As tame as the Methodist Church is by modern standards, in the 1700s, it was considered radical and dangerous by many. Yet, it would spread like wildfire, and would emerge as the fourth largest denomination in all of Ireland. The first Methodists congregations in North America were planted by Irish immigrants.
The chief founder and theologian was John Wesley (1703-91), who with his brother Charles Wesley (1707-88) would gather Bible study groups within the Church of England. The Methodist Church would not emerge until after John Wesley’s death.
Although the Wesleyans were Arminian (Christ died for all people not just the elect) in their approach to theology, others were more Calvinistic-Methodist. Arminian theology as developed by John Wesley has come to be known as Wesleyan-Arminianism. However, Wesley refined Arminianism with a strong evangelical emphasis on justification by faith. He did departed from Classical Arminianism in the following areas, and this is where the Methodists were considered radical:
Atonement: Wesley sought a relationship between God’s love for people and God’s hatred of sin. To him it was not a legal demand for justice so much as an act of mediated reconciliation.
Possibility of apostasy: Wesley taught Christians could apostatize and lose their salvation. In Wesleyan-Arminianism, it’s not the sin committed that is the grounds for loosing salvation, but it is more related to experiences that are profound and prolonged. Wesley saw two areas in which a person could lose their salvation; unconfessed sin and the actual expression of apostasy. Wesley saw these as not permanent states, but the sinner could return.
Christian perfection: Wesley taught that Christians could attain a state of practical perfection wherein they lack all voluntary sin through the Holy Spirit. This was a state of perfect love and could happen in this life. This has also been termed entire sanctification. Perfect Christians did not mean they no longer violate the will of God, for involuntary transgressions remain. Christians remain subject to temptation and still have a need to pray for forgiveness and holiness. It is not an absolute perfection but a perfection of love. Some see this was Wesley’s greatest theological contribution to evangelicalism. He would outline his theology in A Plain Account of Christian Perfection (1777): http://gbgm-umc.org/umhistory/wesley/perfect.html Versions of this doctrine would birth the Wesleyan-Holiness and Pentecostal-Charismatic movement.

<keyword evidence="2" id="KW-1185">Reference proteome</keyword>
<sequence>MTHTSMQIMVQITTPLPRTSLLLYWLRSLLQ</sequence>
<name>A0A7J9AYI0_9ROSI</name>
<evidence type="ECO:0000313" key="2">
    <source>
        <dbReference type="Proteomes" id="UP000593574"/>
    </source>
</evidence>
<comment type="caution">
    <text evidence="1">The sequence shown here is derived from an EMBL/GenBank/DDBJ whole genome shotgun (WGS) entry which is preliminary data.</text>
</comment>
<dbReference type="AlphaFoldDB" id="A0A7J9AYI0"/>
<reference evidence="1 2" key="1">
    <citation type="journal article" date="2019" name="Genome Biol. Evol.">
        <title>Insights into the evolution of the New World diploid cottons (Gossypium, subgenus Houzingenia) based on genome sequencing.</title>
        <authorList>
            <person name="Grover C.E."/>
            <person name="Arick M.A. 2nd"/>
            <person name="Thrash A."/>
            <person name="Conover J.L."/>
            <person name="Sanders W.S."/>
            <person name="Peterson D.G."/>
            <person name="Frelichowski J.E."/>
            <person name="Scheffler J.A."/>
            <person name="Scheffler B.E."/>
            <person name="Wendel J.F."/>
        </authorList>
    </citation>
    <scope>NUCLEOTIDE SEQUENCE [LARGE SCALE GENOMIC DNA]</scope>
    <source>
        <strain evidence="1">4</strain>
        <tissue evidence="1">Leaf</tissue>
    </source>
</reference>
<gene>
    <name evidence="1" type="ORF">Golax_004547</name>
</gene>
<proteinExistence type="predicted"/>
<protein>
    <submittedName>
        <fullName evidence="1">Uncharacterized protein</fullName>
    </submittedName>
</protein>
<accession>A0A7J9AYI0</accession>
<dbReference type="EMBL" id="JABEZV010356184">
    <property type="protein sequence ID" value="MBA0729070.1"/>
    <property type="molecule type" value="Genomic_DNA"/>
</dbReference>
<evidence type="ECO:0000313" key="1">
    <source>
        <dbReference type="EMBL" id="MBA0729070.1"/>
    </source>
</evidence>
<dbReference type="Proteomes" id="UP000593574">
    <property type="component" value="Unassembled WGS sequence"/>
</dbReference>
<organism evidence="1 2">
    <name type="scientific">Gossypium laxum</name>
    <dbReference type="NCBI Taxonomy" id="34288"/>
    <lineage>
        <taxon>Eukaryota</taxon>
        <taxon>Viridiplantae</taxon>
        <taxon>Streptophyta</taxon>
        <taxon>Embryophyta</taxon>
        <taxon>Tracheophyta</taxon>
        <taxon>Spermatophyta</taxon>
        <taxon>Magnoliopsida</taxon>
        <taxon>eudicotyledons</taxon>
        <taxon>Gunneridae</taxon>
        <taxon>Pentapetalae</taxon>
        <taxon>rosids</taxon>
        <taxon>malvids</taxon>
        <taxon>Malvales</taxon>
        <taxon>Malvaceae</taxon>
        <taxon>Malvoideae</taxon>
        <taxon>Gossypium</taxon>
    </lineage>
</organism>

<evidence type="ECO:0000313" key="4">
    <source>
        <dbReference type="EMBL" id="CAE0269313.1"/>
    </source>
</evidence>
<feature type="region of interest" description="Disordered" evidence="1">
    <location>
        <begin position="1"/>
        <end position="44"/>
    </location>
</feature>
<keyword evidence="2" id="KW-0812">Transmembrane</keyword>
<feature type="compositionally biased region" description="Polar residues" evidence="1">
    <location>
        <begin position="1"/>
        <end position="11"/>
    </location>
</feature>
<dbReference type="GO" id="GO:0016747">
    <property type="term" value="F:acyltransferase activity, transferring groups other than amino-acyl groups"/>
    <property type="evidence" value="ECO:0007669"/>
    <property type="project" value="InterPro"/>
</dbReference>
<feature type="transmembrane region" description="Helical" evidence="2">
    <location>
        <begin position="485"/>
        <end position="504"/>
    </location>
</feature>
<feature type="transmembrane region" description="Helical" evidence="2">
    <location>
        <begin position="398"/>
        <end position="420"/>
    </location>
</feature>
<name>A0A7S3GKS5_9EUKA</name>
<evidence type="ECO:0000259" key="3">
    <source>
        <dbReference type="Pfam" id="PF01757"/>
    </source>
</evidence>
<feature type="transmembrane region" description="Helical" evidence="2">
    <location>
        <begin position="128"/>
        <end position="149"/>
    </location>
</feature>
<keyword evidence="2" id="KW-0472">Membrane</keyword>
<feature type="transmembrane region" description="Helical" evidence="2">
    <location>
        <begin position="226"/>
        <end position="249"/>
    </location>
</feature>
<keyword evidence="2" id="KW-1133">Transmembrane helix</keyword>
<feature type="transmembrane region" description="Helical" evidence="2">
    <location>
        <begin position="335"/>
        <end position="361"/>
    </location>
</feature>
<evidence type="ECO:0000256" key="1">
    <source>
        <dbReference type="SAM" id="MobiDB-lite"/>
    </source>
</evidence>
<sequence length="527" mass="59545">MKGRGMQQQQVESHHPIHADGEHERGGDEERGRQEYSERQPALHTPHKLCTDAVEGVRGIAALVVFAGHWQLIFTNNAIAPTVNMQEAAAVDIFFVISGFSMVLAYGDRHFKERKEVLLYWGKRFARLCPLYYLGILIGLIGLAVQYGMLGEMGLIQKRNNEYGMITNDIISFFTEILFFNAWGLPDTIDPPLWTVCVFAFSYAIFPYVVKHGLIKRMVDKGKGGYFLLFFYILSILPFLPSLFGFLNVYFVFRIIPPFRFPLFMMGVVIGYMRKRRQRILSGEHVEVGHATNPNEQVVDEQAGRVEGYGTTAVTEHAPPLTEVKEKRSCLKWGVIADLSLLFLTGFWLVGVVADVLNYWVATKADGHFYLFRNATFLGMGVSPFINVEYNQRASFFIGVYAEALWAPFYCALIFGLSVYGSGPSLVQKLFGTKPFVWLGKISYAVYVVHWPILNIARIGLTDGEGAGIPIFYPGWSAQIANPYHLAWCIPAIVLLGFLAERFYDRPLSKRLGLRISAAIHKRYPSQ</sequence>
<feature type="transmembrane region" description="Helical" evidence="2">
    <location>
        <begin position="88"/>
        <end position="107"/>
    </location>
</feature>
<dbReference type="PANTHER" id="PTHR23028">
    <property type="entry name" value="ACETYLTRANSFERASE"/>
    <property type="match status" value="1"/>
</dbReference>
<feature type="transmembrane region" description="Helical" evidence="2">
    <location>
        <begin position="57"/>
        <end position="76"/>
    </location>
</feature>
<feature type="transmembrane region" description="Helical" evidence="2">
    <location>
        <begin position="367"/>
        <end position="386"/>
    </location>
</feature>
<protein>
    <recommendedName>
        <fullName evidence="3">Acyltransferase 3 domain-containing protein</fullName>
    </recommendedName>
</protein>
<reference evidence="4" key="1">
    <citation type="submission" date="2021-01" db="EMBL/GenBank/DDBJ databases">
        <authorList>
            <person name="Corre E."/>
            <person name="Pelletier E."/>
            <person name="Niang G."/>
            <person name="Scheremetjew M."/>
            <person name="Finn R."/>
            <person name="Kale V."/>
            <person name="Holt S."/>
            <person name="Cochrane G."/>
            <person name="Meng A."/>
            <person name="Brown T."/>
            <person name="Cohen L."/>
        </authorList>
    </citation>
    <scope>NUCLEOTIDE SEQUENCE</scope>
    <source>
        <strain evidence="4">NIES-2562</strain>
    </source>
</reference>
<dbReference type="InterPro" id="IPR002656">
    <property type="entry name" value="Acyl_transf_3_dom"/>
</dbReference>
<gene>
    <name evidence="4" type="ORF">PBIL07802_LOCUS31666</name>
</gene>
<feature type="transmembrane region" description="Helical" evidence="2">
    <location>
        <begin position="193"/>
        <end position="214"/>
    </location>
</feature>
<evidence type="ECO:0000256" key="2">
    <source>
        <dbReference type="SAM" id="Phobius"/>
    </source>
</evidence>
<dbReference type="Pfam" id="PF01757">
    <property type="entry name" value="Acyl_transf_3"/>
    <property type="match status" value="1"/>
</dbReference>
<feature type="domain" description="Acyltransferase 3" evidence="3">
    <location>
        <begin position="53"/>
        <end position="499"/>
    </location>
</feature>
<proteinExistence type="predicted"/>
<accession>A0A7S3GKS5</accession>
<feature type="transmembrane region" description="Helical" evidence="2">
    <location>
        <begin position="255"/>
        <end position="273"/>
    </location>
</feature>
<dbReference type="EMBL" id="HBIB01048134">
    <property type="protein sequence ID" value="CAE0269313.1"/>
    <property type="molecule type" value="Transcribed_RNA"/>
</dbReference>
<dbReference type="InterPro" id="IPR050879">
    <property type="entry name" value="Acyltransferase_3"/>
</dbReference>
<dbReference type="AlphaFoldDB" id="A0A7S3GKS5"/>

The Methodists would prove to be a highly successful evangelical movement in the British Isles. It caught the imaginations of the common person as it called for the individual to experience Jesus personally.
I would suggest the following books to understand Wesleyan-Methodist thought: Richard Clutterbuck, Handing on Christ: Recovering the Gift of Christian Doctrine (2009); Kenneth J. Collins, The Theology of John Wesley: Holy Love and the Shape of Grace (2007) and John Wesley: A Theological Journey (2003); Kenneth J. Collins and John H. Tyson, Conversion in the Wesleyan Tradition (2001); Randy L. Maddox, Responsible Grace: John Wesley’s Practical Theology (1994).